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knock knock

Oh, hi. We started writing this story pre-pandemic when we used to do all sorts of things that we no longer do. When we used to feel all sorts of things that we no longer feel. When we weren’t languishing (that’s apparently the dominant emotion of 2021, inspired by this New York Times article). So much has happened and it never felt appropriate to post this story. But recent events have brought this topic back around so we’ve decided to revive it and make it new again.


L: hi

L: guess what?

L: my little cousin gabby is pregnant!

A: i’m so glad i’m not pregnant

L: haha

L: and she’s 9 days late

A: omg i remember that feeling

A: will was late

L: ellie was also late

L: i hated waiting

L: late is particularly hard when it’s your first

A: everything is particularly hard when it’s your first

L: so true

L: i babysat for gabby when she was a baby

L: and now she’s having her own

L: which is crazy

L: this is really making me feel old

A: you are old

L: you are mean

L: anyway, funny story about when i babysat for her

L: almost 30 years ago

A: see? old


Flashback to Summer 1991.

Speaking of babies, Laura pretty much was one in 1991. She worked in a NYC law firm as a summer associate. She and the other summer associates worked hard and played hard. But more than anything, they were constantly trying to make a good impression. Everyone wanted a full-time offer at the end of the summer. And there were 60-something people vying for fewer than 60-something spots. Competition at its finest.


One Wednesday as the summer associates were packing up for the day, Laura changed out of her suit. Paint-a-better-visual alert: her suit consisted of a navy knee-length skirt and blazer combo from Ann Taylor, an off-white silk camisole but not the cute ones they have now, and Hanes silk reflections nude-ish/white-ish pantyhose with black patent leather pumps. So she changed out of her Working Girl get-up and threw on jean shorts and a t-shirt because she was leaving to babysit her little baby cousin, Gabby. That’s when her phone rang. The landline that predated caller ID. But Laura knew the extension, they all knew the extension. It was Mark Baker’s extension. Mark Baker was the law firm’s hiring partner. Gulp.


So the fresh-faced summer associate in jean shorts and a t-shirt picked up the phone. Mr. Baker asked her to quickly stop by his office so he could give her a new assignment. Shit, she had already changed out of her high fashion ensemble. Shit, she was getting her first assignment from The Mark Baker. Everyone crammed into her office and told her to run to the bathroom and change back into her suit. Everyone except for one person. One person said - if I were you, I’d just wear my shorts.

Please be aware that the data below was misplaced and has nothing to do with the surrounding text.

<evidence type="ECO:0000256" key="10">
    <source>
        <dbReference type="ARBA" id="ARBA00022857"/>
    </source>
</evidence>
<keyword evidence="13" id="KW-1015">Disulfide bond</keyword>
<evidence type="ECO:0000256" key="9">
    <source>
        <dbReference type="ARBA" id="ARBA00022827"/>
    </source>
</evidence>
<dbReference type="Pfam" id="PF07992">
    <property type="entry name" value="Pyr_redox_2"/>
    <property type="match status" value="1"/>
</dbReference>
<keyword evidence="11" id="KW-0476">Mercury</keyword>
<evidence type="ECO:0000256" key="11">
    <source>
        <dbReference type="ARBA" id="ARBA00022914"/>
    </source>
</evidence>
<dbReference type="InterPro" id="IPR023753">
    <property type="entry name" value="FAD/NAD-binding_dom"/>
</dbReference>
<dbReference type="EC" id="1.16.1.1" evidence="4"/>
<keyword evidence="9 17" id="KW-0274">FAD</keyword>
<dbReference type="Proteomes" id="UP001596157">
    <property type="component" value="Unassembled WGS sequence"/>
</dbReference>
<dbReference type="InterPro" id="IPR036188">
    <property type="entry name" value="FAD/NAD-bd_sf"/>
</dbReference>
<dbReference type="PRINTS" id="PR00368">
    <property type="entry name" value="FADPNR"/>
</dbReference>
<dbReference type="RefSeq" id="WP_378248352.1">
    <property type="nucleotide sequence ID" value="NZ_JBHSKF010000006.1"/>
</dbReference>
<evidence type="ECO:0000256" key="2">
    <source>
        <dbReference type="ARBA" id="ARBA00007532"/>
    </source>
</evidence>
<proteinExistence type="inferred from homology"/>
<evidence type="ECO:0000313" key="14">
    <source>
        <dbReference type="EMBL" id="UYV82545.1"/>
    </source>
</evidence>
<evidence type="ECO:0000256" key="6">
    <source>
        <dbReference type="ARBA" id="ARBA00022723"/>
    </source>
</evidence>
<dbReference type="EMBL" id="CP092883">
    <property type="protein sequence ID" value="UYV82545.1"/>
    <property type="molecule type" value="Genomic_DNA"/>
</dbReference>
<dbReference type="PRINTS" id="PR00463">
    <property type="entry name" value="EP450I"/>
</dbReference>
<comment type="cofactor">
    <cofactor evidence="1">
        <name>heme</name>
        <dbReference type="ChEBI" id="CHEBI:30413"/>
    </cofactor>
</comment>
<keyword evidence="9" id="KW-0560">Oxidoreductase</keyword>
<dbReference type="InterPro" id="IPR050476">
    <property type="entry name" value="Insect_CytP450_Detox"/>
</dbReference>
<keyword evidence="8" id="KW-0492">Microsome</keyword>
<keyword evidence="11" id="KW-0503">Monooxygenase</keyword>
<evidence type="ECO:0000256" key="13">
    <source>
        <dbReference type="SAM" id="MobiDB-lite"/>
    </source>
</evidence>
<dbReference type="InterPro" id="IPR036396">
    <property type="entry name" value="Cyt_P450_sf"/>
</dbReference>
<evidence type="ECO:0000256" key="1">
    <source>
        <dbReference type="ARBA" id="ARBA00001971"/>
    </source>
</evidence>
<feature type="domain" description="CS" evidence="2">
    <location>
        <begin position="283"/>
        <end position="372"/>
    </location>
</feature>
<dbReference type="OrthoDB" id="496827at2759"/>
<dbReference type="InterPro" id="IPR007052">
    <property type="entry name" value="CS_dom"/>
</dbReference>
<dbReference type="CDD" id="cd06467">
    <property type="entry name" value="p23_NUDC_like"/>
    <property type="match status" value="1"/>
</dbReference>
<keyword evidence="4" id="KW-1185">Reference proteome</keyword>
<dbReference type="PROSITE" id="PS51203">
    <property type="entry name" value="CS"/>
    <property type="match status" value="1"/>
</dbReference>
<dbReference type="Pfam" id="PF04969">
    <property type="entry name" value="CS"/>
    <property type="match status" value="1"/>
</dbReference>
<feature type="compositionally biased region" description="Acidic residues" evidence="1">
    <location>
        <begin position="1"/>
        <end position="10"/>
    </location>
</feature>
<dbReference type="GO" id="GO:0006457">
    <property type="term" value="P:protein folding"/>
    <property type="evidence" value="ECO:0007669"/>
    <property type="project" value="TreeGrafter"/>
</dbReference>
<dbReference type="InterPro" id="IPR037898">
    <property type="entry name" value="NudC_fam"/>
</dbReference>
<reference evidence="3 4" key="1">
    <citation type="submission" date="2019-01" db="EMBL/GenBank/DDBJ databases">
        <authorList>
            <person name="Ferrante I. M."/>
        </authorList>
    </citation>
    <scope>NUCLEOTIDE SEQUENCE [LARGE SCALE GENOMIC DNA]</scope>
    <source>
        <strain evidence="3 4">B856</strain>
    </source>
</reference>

And just like that, a new rally cry was born, the shorthand phrase they used all summer. The one that reminded them that even in the midst of intense competition, camaraderie looked and felt better than the alternative.


If I were you, I’d just wear my shorts.


Wearing shorts would have been a bad decision.

Wearing shorts was sabotage.

Wearing shorts would have been disrespectful and made young Laura seem like she didn’t care.


Thing is, we kinda get it.

We get why she told Laura to stay in her shorts.

We get that sometimes competition can bring out the worst in us.


If we’re being truthful, sometimes we feel like young Laura.

And sometimes we feel like the wear your shorts girl.

Sometimes we root for Meghan and Kate to be best friends.

And sometimes we relish in their drama.

We find ourselves wondering, why does there have to be a hero and a villain?


But every time we fix another woman’s crown, every time we watch Elle Woods support and lift up those around her (yes, Laura’s obsessed with Legally Blonde), every time we remember that there’s room for all of us to succeed, it’s empowering as hell.


We got the lesson.

We just have to remember the lesson.

More fixing.

Less knocking.

Fine, go ahead and barf.


Knock knock.

Us at a recent-ish kids baseball game. One of us accidentally blurted out ‘yes!’ when the center fielder from the opposing team dropped an easy fly ball. And then one of us shamed the blurter-outer by saying something like, you know that is someone else’s kid out there. And when the holier-than-thou friend says something like that, all the blurter-outer can think is - I hate my holier-than-thou friend. I wish my holier-than-thou friend would stop being so holier-than-thou. And then the two friends sit there in silence. Until the blurter-outer and the holier-than-thouer admit they both can do better. Until the next game.



Psssst. Gabby had her baby. A girl. 6 lbs 8oz. Born 10 days late. Lyla Kathryn. And now she’s pregnant with her second child. And now we’re feeling even older. Yay.





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